Dr. T. Sean Lynch Featured on JAAOS Unplugged Podcast
T. Sean Lynch, MD, was a featured guest on Episode 20 of the Journal of the American Academy of Orthopaedic Surgeons (JAAOS) Podcast to discuss his recent publication titled "Best Practice Guidelines for Hip Arthroscopy in Femoroacetabular Impingement: Results of a Delphi Process."
The study established best practice guidelines by the delphi approach to find consensus among experienced hip arthroscopy experts via the results of systematic review and meta-analysis. The scope included preoperative recommendations, intraoperative practices, and postoperative protocols.
“These Best Practice Guidelines brought together thought leaders in the world of hip arthroscopy across the country. We were able to establish consensus for the non-surgical as well as the surgical management for patients with femoroacetabular impingement (FAI)," said Dr. Lynch. "Our final product was a checklist of pre-operative recommendations, intra-operative practices and post-operative protocols that can help sports medicine providers, orthopedic surgeons, athletic trainers as well as physiotherapists that take care of patients with these athletic hip conditions. This was a huge undertaking by everyone involved and as a result will allow us to provide better and safer care for our patients.”
Dr. Lynch spoke with JAAOS Unplugged Podcast host, Dr. Cory Smith, about the impetus for the study as well as how the study developed over time and the recommendations that were derived. For hip arthroscopy. Due to a lack of randomized trials, Dr. Lynch and his team of experts used the delphi approach to develop the guidelines. The process included gathering a foundation of knowledge on hip arthroscopy, survery hip arthroscopu experts on their practice, creating non leading and impartial recommendations using the likert scale to find agreement and lack of consensus and meeting in person to finalize the guidelines using a nominal group approach.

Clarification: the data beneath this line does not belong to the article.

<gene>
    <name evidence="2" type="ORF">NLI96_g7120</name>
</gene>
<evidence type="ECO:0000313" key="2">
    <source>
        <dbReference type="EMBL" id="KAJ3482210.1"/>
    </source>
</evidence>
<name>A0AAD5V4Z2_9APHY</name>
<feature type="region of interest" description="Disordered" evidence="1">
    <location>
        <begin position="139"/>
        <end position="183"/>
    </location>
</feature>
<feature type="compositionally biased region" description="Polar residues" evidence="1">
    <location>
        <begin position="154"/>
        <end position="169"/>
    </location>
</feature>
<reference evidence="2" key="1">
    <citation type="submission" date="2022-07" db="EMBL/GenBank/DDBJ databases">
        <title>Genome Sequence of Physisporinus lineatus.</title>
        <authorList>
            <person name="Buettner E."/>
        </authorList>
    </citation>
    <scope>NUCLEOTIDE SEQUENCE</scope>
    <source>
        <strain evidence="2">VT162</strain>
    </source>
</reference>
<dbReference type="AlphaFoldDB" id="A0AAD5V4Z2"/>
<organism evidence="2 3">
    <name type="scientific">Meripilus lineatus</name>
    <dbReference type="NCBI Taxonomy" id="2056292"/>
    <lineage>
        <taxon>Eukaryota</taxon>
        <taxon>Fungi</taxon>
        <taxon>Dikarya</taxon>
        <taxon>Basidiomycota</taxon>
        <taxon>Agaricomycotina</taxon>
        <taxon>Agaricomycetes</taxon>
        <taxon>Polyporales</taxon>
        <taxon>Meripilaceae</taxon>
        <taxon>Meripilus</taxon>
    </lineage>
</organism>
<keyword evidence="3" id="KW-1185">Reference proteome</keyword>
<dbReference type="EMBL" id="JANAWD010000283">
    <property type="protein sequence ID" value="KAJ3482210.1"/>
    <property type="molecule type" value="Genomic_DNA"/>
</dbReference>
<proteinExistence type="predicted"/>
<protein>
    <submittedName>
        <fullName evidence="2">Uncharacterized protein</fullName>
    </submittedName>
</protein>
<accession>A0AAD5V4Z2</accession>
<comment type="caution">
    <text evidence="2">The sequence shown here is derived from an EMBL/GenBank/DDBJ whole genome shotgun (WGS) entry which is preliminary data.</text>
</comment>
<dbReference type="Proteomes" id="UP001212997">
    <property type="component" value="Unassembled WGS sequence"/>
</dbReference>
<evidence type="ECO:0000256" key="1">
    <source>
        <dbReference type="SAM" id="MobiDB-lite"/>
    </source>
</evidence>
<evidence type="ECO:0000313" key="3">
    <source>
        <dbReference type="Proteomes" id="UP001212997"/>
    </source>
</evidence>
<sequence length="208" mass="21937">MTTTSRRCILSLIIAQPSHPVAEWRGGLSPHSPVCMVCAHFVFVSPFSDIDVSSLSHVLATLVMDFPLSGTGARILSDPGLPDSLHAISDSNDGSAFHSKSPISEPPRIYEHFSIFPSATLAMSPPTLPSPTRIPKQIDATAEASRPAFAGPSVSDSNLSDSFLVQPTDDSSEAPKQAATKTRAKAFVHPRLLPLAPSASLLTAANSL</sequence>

The guidelines have become an instrumental tool for sports medicine providers that treat patients with femoroacetabular impingement. Lynch presented these guidelines at the 2019 AAOS Annual Meeting, 2019 AOSSM Annual Meeting, 2018, and 2019 Vail Hip Symposium as well as an Invited Lecture at the 2018 ISHA (International Society for Hip Arthroscopy) in Australia. The guidelines also helped initiate a Global Consensus Statement that was recently published.
“In the world of orthopedic surgery, hip arthroscopy is still in its infancy. We have been able to rely on the past work of our senior authors to demonstrate that this procedure (when appropriately indicated) is a safe surgical technique to help treat patient with labral tears in the setting of hip impingement,” said Dr. Lynch. “When this was first presented at the Vail Hip Symposium in 2018, the leadership of the International Hip Preservation Society (ISHA) wanted to expand the scope of the project to fulfill the World Health Organization (WHO) recommendation that standardized interventions should be developed for patient safety utilizing evidence-based processes and best practice initiatives. It’s humbling to think that our initial work has led to sport medicine physicians to better deliver high quality, efficient care for patients with these athletic hip injuries.”